So if you have a spare old SSD or HDD lying around. Use a different computer (or the one you are currently using but disconnect the SSD’s temporarily) and install windows on it with the drivers and tools needed. Once that is done, reconnect everything, re-create the RAID in the BIOS as in the steps, boot from the new temporary install and follow the steps. That should, in theory, fix your problem!

  13. Hey – Just wanted to say a big thank you! Saved my bacon after resetting my BIOS. I had the same issue on an old computer and lost all my data – just wish I had this guide then. Really good guide, easy to follow. Thanks again.

  14. I had to replace a SuperMicro X9DAE motherboard. Of course it came with ACHI enabled, and I didn’t know enough to change it to RAID before attaching my RAID-0 disks. I thought I had lost my data until I encountered your incredibly clear, concise and helpful instructions! Thanks to you, my data is intact! (I did have a backup, but it wasn’t current – that’ll be the last time my backing up is not my HIGHEST priority!!!) Your website is now permanently loaded on my computer!

  15. I woke up this morning to find all my BIOS setting reset to default. When I reset it to RAID mode, my RAID volume had failed.

    You saved it man! Thank you thank you thank you!

  16. I’ve gone through the instructions, but one of my Intel SSD’s seemed to never properly “detach” from the RAID in the Intel menu.

    I experienced a loooong wait (maybe 15-20 sec) on doing any type of action in the Intel Boot-RAID menu at POST. My guess is that one of the disks are partially defective.

    HOWEVER: I was able to recover all the data making a .VHD image using “Free RAID 0 Recovery” like this:

    (0. My RAID 0 disks was not on the OS btw)
    1. Set both disks in the RAID 0 to non-members in the Intel boot-menu. Delete the RAID array if needed too.
    2. Start up Windows OS. You will now find the disks as single disks, of course. Do not initialize any of them if prompted.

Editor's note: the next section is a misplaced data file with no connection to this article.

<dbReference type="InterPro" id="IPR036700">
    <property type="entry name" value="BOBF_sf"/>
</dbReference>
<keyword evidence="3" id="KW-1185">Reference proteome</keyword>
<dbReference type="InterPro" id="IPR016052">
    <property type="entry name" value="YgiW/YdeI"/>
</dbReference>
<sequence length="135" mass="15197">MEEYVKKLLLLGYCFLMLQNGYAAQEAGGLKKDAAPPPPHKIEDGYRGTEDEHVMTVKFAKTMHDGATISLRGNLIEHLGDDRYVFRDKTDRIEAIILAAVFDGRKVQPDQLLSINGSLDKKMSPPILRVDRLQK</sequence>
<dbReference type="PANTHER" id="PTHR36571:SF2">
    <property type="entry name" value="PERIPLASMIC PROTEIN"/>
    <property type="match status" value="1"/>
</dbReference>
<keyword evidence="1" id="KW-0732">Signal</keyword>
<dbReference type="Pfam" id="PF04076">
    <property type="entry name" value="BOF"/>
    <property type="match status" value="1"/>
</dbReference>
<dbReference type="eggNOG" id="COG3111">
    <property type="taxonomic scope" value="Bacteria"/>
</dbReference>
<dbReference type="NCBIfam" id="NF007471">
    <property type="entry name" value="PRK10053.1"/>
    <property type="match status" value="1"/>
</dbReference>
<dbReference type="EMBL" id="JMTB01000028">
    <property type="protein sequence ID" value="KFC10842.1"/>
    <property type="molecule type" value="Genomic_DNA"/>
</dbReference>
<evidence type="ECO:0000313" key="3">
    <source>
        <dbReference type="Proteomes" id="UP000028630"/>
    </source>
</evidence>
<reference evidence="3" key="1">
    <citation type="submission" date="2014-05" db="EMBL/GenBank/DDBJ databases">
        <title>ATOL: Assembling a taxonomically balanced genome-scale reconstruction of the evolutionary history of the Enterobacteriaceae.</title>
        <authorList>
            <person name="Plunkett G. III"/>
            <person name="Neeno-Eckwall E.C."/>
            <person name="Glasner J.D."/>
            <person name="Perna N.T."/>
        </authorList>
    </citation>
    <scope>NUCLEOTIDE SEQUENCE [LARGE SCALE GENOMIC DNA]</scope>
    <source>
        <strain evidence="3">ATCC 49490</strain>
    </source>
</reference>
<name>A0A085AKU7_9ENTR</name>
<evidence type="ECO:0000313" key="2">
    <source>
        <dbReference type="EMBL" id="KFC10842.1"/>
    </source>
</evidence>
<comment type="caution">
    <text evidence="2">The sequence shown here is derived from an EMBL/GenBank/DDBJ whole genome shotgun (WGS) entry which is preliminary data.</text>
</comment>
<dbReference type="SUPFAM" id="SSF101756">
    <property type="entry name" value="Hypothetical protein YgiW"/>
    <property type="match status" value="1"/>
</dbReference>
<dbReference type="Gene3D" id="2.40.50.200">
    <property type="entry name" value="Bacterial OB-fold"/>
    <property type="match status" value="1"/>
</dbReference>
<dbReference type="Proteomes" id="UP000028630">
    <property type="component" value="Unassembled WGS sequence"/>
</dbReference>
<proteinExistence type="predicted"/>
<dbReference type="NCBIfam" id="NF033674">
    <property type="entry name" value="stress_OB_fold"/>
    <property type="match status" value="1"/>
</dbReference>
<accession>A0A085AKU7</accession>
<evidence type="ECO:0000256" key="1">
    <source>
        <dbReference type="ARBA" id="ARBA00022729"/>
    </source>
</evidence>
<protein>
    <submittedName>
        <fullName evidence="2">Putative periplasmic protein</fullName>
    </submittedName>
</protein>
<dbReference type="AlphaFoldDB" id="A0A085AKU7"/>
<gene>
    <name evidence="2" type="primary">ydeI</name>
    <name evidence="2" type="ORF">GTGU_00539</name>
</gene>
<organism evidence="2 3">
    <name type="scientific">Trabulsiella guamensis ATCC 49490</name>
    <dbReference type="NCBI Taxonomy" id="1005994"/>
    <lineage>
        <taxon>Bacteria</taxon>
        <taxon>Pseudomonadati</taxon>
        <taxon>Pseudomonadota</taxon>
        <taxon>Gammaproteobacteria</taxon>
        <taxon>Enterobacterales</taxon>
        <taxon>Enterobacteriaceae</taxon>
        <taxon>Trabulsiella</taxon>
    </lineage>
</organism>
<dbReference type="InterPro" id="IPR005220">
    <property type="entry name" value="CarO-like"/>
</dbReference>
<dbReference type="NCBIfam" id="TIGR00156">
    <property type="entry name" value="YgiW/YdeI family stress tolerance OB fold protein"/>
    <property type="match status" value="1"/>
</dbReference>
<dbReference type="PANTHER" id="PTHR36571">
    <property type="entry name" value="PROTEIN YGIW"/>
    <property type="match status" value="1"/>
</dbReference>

3. Download the software on Install it.
    4. Select both RAID 0 disks, now showing as single disks in the Device Manager and inside the Free Raid Recovery program.
    5. The program will try to find the pattern by reading both disks, and eventually come up with options to how to save the data.
    6. Choose the type of image you want to save the disk in. I was using a network disk through \\server\share which was convenient.

    Now you can attach the VHD or VHDX in Disk Management in Windows, through right clicking “Disk Management” and “Attach VHD”.


  17. Repairing a failed RAID0 laptop single disk…

    My situation was slightly different, so I add this comment.

    I had a RAID0 crash on an ACER Aspire R7 371T computer. On this computer the RAID bios is only accessible when it fails, it was Failed and indicating :
    1 ID LITEON IT L8T-25 … 238.4GB Non-RAID Disk
    3 ID LITEON IT L8T-25 … 238.4GB Member Disk (0)
    There is no other disk in this laptop and got all the time the message “no bootable device” :

    1) The first step of the above solution was easy, as indicated I cleared and reconstructed the RAID volume

    2) I now had to reconstruct my partitions with Testdisk… The solution I found was a live Ubuntu session, and for that to construct a bootable USB Ubuntu drive.
    On another working computer, you need a USB key, an ISO Ubuntu image and the Rufus software that will make the key. Do not use a Fedora iso image, I first try but the live session was not stable.
    A first precaution is to consider the BIOS boot mode : this has to be confirmed but my experience is : if you want to use the BIOS UEFI boot mode, in Rufus options, you need to format your key in “GTP for UEFI mode”. If you format in “MBR for UEFI”, your key will only boot in BIOS legacy mode. Don’t ask me why…

    3) The second precaution when booting Utuntun is to choose” try Ubuntu”, which initiate a session constructed in the computer RAM, not touching your HDD.
    Testdisk is included in the Ubuntu package. To find it, you need :
    – to connect to the internet by wifi or other
    – open the Xterm console (first icon, search, enter X, the Xterm icon appear)
    – to type :
    sudo add-apt-repository universe
    sudo apt-get update
    sudo apt-get install -y testdisk && sudo testdisk
    Now in Testdisk, by precaution, I first try to save 2 disks images. I am not sure if it’s possible and/or useful ? But, I didn’t succeed, destination of the image is only a dir of the active drive = the RAM = not enough space…
    So without any other choice, I jumped in the unknown ! I followed the indicated steps above : third precaution, choose the right disk ! The good one is the big one, here the 476,8 gb. I didn’t touch the members drives.
    Testdisk found 2 missing partitions and I rewrote them.

    4) Now comes the very good news ! After rebooting Ubuntu, my ACER drive was there! Still not booting but intact, I mounted another external USB drive and copy my data…